Two new bills would bolster the Department of Homeland Security's cybersecurity efforts by creating a more prominent position for the country’s cybersecurity chief and creating a federal grant program for universities to provide infosec training.
Introduced last week by Rep. Mac Thornberry (R-Tex) and Rep. Zoe Lofgren (D-Calif.), the bills would improve the Department of Homeland Security's ability to protect the nation's critical cyber infrastructure, the legislators said.
One bill would create the position of assistant secretary for cybersecurity, reporting directly to Homeland Security Secretary Tom Ridge. Currently, the country's top cybersecurity post is the director of the National Cyber Security Division in DHS, Amit Yoran. The position has been criticized by some legislators and industry groups as buried too deep in the bureaucracy of DHS to effectively lead the country's cybersecurity efforts.
"Our legislation will strengthen the Department's cybersecurity efforts and make sure the appropriate person within DHS has the authority and direction to get the job done," Lofgren said in a prepared statement.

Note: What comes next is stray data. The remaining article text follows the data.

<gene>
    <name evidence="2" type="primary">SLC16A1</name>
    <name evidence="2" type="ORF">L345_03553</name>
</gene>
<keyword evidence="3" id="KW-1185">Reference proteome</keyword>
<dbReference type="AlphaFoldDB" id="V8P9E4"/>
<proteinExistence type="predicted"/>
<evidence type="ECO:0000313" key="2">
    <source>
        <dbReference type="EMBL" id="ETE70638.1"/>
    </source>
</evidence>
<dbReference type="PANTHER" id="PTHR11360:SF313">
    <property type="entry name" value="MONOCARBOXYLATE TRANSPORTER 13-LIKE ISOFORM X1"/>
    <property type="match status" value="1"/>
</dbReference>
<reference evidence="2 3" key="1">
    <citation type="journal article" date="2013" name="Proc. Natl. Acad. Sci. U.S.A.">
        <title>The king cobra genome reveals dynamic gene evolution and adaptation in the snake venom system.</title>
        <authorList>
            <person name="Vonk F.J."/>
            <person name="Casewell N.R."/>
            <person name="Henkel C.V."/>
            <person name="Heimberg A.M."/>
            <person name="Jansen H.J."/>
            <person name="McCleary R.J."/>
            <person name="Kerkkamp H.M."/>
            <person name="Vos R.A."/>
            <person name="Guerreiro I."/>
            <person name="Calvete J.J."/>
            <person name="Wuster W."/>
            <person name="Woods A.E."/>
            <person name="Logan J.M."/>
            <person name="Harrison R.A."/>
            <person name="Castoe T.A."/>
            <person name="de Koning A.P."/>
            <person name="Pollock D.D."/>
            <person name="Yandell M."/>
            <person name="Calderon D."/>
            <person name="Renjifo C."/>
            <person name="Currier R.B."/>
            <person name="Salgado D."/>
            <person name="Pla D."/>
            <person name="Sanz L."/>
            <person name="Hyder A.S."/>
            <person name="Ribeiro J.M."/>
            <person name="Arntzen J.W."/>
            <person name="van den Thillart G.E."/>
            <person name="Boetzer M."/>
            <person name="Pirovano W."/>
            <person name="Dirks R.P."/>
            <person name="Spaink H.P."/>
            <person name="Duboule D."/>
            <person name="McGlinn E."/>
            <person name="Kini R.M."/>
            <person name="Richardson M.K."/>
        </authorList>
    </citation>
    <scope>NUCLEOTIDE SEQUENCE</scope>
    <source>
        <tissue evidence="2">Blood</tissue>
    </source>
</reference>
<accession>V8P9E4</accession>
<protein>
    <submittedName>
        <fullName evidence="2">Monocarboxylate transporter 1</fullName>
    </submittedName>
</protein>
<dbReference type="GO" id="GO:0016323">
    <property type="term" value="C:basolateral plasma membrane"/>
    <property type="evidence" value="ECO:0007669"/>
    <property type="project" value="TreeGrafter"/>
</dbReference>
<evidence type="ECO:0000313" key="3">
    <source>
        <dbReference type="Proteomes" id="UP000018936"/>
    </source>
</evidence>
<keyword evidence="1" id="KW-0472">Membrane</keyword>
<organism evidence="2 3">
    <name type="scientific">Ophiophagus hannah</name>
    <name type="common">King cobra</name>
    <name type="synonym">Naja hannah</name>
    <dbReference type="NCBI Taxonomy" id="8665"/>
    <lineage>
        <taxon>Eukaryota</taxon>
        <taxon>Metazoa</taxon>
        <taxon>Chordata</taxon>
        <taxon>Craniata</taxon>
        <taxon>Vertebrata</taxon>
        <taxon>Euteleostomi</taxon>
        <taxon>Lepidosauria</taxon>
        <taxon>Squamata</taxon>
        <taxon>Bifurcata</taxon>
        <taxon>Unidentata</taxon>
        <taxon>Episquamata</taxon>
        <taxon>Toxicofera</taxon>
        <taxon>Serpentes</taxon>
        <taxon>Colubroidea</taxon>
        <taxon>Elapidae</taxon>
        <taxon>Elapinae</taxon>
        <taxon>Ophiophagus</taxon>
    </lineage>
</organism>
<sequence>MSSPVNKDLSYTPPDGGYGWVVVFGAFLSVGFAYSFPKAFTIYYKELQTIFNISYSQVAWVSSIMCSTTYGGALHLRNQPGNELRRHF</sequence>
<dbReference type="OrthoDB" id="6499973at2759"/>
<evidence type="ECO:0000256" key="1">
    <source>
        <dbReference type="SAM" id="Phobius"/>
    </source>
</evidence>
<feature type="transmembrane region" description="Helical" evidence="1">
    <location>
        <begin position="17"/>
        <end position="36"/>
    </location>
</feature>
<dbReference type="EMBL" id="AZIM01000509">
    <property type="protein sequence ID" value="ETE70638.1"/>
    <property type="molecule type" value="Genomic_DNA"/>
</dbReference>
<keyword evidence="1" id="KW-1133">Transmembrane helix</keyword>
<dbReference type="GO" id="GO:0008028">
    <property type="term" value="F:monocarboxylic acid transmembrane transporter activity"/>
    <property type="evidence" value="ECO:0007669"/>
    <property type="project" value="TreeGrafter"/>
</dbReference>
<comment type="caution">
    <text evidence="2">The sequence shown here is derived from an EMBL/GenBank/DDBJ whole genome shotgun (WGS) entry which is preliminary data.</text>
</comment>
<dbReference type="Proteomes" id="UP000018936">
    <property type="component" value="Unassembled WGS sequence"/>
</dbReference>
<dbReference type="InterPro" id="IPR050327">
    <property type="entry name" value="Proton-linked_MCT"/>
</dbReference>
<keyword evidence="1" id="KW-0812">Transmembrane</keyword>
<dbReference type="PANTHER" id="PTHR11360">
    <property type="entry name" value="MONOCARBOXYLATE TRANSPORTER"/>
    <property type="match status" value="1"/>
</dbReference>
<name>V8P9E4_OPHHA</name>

Under the proposal, the assistant secretary for cybersecurity would be responsible for establishing and managing a national cybersecurity response system to identify vulnerabilities that would impact critical infrastructure, developing an information-sharing process with the private sector, and promoting internet security awareness.
The other bill includes a provision for the cybersecurity assistant secretary to establish a program that would give $3.7 million in grants to colleges and universities that create or expand infosec professional development programs or associate degree programs in cybersecurity.